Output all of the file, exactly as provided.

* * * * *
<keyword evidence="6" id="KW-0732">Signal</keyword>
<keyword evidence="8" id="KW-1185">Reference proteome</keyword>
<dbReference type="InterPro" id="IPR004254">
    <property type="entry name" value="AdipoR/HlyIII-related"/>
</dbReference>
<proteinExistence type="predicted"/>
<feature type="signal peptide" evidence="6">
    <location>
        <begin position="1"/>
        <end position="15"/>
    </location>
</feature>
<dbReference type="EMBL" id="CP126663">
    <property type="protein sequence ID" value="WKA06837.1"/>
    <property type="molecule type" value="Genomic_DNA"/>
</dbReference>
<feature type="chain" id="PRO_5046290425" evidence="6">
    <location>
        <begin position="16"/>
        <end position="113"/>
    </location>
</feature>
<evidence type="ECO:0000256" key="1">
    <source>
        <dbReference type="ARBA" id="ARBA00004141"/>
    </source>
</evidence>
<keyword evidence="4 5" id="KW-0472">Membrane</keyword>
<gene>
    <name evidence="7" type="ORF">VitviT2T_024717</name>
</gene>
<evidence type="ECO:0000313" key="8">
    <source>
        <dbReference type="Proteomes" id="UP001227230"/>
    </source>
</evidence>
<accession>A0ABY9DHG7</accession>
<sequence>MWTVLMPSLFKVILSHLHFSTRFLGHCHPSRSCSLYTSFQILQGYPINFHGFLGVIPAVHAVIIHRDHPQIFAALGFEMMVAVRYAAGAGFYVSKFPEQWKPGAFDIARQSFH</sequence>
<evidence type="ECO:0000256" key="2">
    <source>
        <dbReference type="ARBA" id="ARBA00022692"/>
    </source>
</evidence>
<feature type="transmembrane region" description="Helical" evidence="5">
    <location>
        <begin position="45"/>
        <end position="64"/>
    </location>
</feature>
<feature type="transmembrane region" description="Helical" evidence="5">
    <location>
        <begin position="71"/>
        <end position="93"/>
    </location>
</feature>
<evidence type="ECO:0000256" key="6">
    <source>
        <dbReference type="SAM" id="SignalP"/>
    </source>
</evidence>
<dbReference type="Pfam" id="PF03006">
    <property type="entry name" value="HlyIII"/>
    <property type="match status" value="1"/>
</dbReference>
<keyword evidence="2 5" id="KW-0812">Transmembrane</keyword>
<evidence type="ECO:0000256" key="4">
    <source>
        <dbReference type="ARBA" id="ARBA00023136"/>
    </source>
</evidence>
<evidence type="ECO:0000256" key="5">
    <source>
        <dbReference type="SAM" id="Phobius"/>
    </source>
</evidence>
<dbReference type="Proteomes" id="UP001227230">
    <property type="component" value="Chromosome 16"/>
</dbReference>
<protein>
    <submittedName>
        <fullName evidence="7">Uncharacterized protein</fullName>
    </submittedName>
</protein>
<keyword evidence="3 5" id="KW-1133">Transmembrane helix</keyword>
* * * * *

<keyword evidence="6" id="KW-0732">Signal</keyword>
<keyword evidence="8" id="KW-1185">Reference proteome</keyword>
<dbReference type="InterPro" id="IPR004254">
    <property type="entry name" value="AdipoR/HlyIII-related"/>
</dbReference>
<proteinExistence type="predicted"/>
<feature type="signal peptide" evidence="6">
    <location>
        <begin position="1"/>
        <end position="15"/>
    </location>
</feature>
<dbReference type="EMBL" id="CP126663">
    <property type="protein sequence ID" value="WKA06837.1"/>
    <property type="molecule type" value="Genomic_DNA"/>
</dbReference>
<feature type="chain" id="PRO_5046290425" evidence="6">
    <location>
        <begin position="16"/>
        <end position="113"/>
    </location>
</feature>
<evidence type="ECO:0000256" key="1">
    <source>
        <dbReference type="ARBA" id="ARBA00004141"/>
    </source>
</evidence>
<keyword evidence="4 5" id="KW-0472">Membrane</keyword>
<gene>
    <name evidence="7" type="ORF">VitviT2T_024717</name>
</gene>
<evidence type="ECO:0000313" key="8">
    <source>
        <dbReference type="Proteomes" id="UP001227230"/>
    </source>
</evidence>
<accession>A0ABY9DHG7</accession>
<sequence>MWTVLMPSLFKVILSHLHFSTRFLGHCHPSRSCSLYTSFQILQGYPINFHGFLGVIPAVHAVIIHRDHPQIFAALGFEMMVAVRYAAGAGFYVSKFPEQWKPGAFDIARQSFH</sequence>
<evidence type="ECO:0000256" key="2">
    <source>
        <dbReference type="ARBA" id="ARBA00022692"/>
    </source>
</evidence>
<feature type="transmembrane region" description="Helical" evidence="5">
    <location>
        <begin position="45"/>
        <end position="64"/>
    </location>
</feature>
<feature type="transmembrane region" description="Helical" evidence="5">
    <location>
        <begin position="71"/>
        <end position="93"/>
    </location>
</feature>
<evidence type="ECO:0000256" key="6">
    <source>
        <dbReference type="SAM" id="SignalP"/>
    </source>
</evidence>
<dbReference type="Pfam" id="PF03006">
    <property type="entry name" value="HlyIII"/>
    <property type="match status" value="1"/>
</dbReference>
<keyword evidence="2 5" id="KW-0812">Transmembrane</keyword>
<evidence type="ECO:0000256" key="4">
    <source>
        <dbReference type="ARBA" id="ARBA00023136"/>
    </source>
</evidence>
<evidence type="ECO:0000256" key="5">
    <source>
        <dbReference type="SAM" id="Phobius"/>
    </source>
</evidence>
<dbReference type="Proteomes" id="UP001227230">
    <property type="component" value="Chromosome 16"/>
</dbReference>
<protein>
    <submittedName>
        <fullName evidence="7">Uncharacterized protein</fullName>
    </submittedName>
</protein>
<keyword evidence="3 5" id="KW-1133">Transmembrane helix</keyword>